Anita stared at the exam paper in disgust. An essay on “Spring”? That was year 7 stuff! Huh! But she desperately wanted to pass this exam. She had not done very well at school, and really wanted to increase her qualifications in order to get a better job. If any jobs were forthcoming, that is.
She thought for a few openings. “It was the first day of Spring and the sleet hustled past the window driven by the cold north wind”? No, that was true, but a bit gloomy. Had to get the examiner in a good mood. “Already the crocuses had been pecked to death by the sparrows”? No, true again, but too glum. “The feathery fronds of the silver birch were touched with green”? No, poetic, but a bit twee. Anita didn’t do twee.
Then, an electric light bulb moment! “Spring” didn’t necessarily mean the season. Could be a coiled spring, or a water spring. She suddenly remembered a holiday in Northumberland with her husband, many years ago, before the babies started coming, when they had found a lifesaving spring.
It had been an unusually hot summer, but up in the hills the wind was fresh, but hot, straight from the Sahara. John had climbed up on some rocks to get a better viewpoint for a photograph, when the wind whipped off his sunhat, and blown it merrily northwards. They had laughed, and continued on their way, but there was no shade, and gradually Anita became aware that John was not at all well. He had stopped perspiring, and was beginning to talk nonsense. She got worried, and turned them both down a track which she hoped led to a small group of trees at the head of a valley.
They made it down, Anita encouraging John to keep going, and in the shade of the trees, she lay him down in the shade, and began fanning him with the map. They were out of the wind among the trees, and it was very quiet. Then she heard the sound of running water! She stood up and looked around, walking towards the sound. Just past a big yew tree she found the source of the noise. A tiny spring, issuing from between the rocks, and falling into a pool, before running down the valley. Anita bent down and felt the water. It was icy cold, and felt marvellous on her wrists. She ran back to John, and taking an enamel mug from their rucksack, went back to the spring, filled it and took it back to John. He took a sip, and she poured the rest of the water over his head. Then she had managed to get him up and down to the spring and the pool, where she took off his t-shirt and soaking it in the little pool, wrapped it round his neck and back.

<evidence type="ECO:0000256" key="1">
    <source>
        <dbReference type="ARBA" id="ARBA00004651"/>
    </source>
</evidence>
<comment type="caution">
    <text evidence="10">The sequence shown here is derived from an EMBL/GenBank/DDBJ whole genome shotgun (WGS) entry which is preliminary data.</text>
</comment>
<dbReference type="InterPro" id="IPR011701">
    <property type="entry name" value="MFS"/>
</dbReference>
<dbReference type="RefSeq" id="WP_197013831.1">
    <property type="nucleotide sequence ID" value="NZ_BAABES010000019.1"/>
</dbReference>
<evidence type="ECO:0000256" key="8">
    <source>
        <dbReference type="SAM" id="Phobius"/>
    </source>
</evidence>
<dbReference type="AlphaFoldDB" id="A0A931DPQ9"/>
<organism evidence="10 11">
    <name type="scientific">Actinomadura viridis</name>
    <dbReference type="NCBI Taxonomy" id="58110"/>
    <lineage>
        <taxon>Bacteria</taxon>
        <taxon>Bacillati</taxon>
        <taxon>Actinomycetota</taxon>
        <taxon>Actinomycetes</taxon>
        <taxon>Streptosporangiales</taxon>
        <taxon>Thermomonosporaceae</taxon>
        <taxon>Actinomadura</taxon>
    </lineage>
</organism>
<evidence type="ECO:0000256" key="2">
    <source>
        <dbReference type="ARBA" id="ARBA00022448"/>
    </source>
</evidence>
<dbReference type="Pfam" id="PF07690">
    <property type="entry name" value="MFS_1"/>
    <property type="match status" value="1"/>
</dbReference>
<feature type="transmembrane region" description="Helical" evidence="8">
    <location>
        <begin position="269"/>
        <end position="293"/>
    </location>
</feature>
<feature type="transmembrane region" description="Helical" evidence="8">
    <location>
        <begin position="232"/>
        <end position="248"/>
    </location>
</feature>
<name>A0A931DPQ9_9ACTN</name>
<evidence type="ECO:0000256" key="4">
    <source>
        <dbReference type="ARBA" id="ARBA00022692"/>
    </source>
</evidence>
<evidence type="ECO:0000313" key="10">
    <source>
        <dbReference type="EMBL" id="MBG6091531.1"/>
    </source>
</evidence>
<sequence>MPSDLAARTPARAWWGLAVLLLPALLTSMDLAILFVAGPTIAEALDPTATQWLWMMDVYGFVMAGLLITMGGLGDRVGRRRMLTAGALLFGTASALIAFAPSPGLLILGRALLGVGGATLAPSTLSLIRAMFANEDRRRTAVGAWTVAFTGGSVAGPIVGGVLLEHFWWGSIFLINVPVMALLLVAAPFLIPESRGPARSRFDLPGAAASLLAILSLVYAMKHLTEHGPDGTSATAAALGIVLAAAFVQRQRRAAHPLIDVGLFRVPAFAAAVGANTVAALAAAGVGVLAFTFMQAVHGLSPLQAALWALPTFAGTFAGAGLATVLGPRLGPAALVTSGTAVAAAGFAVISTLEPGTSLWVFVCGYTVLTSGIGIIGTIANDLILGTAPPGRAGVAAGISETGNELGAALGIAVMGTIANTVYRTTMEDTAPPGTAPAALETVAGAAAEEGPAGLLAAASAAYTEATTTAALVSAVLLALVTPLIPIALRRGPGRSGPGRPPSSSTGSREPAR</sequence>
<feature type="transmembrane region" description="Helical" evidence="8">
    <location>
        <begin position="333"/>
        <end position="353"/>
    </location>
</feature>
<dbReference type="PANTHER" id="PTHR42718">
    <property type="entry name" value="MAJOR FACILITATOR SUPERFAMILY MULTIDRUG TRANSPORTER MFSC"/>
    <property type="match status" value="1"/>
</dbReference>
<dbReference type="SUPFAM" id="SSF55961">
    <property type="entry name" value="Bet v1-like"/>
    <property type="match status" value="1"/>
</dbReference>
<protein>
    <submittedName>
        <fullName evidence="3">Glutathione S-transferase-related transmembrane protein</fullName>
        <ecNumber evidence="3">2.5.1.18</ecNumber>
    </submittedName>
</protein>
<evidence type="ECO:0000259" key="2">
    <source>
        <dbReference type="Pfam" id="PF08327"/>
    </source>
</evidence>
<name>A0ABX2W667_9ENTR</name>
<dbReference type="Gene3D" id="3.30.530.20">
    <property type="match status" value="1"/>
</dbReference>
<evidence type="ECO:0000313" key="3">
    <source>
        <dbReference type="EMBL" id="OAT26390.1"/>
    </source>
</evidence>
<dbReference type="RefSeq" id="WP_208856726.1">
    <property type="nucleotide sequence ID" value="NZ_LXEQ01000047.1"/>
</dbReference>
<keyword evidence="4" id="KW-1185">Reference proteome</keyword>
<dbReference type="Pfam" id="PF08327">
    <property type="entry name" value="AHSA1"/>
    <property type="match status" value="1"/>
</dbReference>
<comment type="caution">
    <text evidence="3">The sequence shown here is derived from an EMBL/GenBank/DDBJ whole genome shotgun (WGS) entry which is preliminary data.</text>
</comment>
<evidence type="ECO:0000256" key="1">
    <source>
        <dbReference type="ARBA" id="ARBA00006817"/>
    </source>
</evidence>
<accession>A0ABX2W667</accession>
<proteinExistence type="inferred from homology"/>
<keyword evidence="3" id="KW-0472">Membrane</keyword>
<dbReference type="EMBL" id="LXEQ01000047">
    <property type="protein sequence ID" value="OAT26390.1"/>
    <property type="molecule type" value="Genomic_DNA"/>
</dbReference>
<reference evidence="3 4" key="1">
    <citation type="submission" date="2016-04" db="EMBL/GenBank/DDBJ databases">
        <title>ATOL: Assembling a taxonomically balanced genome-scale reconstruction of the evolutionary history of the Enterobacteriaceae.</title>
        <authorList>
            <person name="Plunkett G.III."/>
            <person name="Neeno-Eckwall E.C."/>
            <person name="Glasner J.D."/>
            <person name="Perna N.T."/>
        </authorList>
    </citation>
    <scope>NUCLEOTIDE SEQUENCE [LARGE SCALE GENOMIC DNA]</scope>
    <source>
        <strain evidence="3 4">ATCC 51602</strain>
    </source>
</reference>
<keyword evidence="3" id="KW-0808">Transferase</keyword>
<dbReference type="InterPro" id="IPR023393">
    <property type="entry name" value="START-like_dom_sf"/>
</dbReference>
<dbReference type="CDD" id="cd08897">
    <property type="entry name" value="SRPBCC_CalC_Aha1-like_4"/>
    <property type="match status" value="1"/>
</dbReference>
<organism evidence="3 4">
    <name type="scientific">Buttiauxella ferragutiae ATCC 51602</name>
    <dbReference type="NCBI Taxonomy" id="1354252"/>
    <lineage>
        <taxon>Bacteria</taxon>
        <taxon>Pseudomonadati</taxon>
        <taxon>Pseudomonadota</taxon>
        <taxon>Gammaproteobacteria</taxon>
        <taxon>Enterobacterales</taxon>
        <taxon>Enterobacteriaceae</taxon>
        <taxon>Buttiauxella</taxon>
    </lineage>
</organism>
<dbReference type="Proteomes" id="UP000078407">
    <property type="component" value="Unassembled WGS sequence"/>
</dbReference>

Gradually John had recovered, and Anita explored the valley a little. She could see it led down to a village, just a couple of farms, a few houses and what looked as though it might be a pub. And drinks. She turned towards the spring, and cupped her hands under the falling water, took a long drink. She stared at the source of the water. Those rocks looked as though they had been arranged around the water. Probably the source of the water for the village. Inside a squarish niche there was a sort of statue, with some lettering underneath. Moss and lichens had obliterated most of it, but looking hard, she could make out the shape of a person, maybe in a robe, and when she rubbed the moss away, she could see an S and then AE w? ld. Maybe it was an Anglo Saxon Saint. When they got down to the village, she would ask.
They had set off down the track, through yew trees, juniper bushes, and gradually, oaks, mountain ash and hornbeam. Down in the village, they found the Sheep Inn, and thankfully ordered cold beers, and ham sandwiches. It was very quiet there, and Anita got talking to the man behind the bar, who she thought was probably the owner.
“Oh, you found our spring, then?” he said when Anita had enquired about it. “That was the source of water for the village. Women used to walk up there, and fill their cans, bring them back and keep them in the cool. Wonderful stuff, that water”
“Has it got a name?” she asked, “I thought I saw a sort of statue there.”
“Oh yes, that’s St. AEthelfryd, apparently she had escaped from some raiders from north of here, and exhausted, sat down beside a yew tree. She was crying, and her tears opened up this spring and its never stopped running since. Well, that’s the tale. But every June, the women take flowers up there, remembering her special day. Who’s to say what is right or wrong. It’s a long time ago,” and he laughed.
Anita thought it could well be true, not the girl’s tears, but finding a hidden spring. And weren’t yew trees associated with the Druids? Did they have Druids in Northumberland?
After their lunch, and with John feeling a lot better, they visited the church on their way towards home. The church was obviously very old, and from the leaflet there they learned it was Norman, built on the site of a Saxon church, and that there was a tiny window that was the original Saxon. The church was now dedicated to St. Abigail, which might or might not be a later adaption of AEthelfryd.
Remembering all this, Anita had started writing, forming the remembrances into what she hoped was a polished piece. Satisfied, she put her pen down, and dragged herself back into the 21st century. It was a long time ago, and she was surprised she had remembered it all so clearly. She and John were a great deal older now, and had three teenage children, who thought it was hilarious that their mother was sitting the same examinations as they would be taking later.
Anita didn’t care. She wanted to get on, now the children were growing up. And if writing about Spring was the way to do it, write she would.
Much, much later, she found she had got a very high mark in the English examination, and grinning, she had told the children they had better work harder if they wanted to beat her!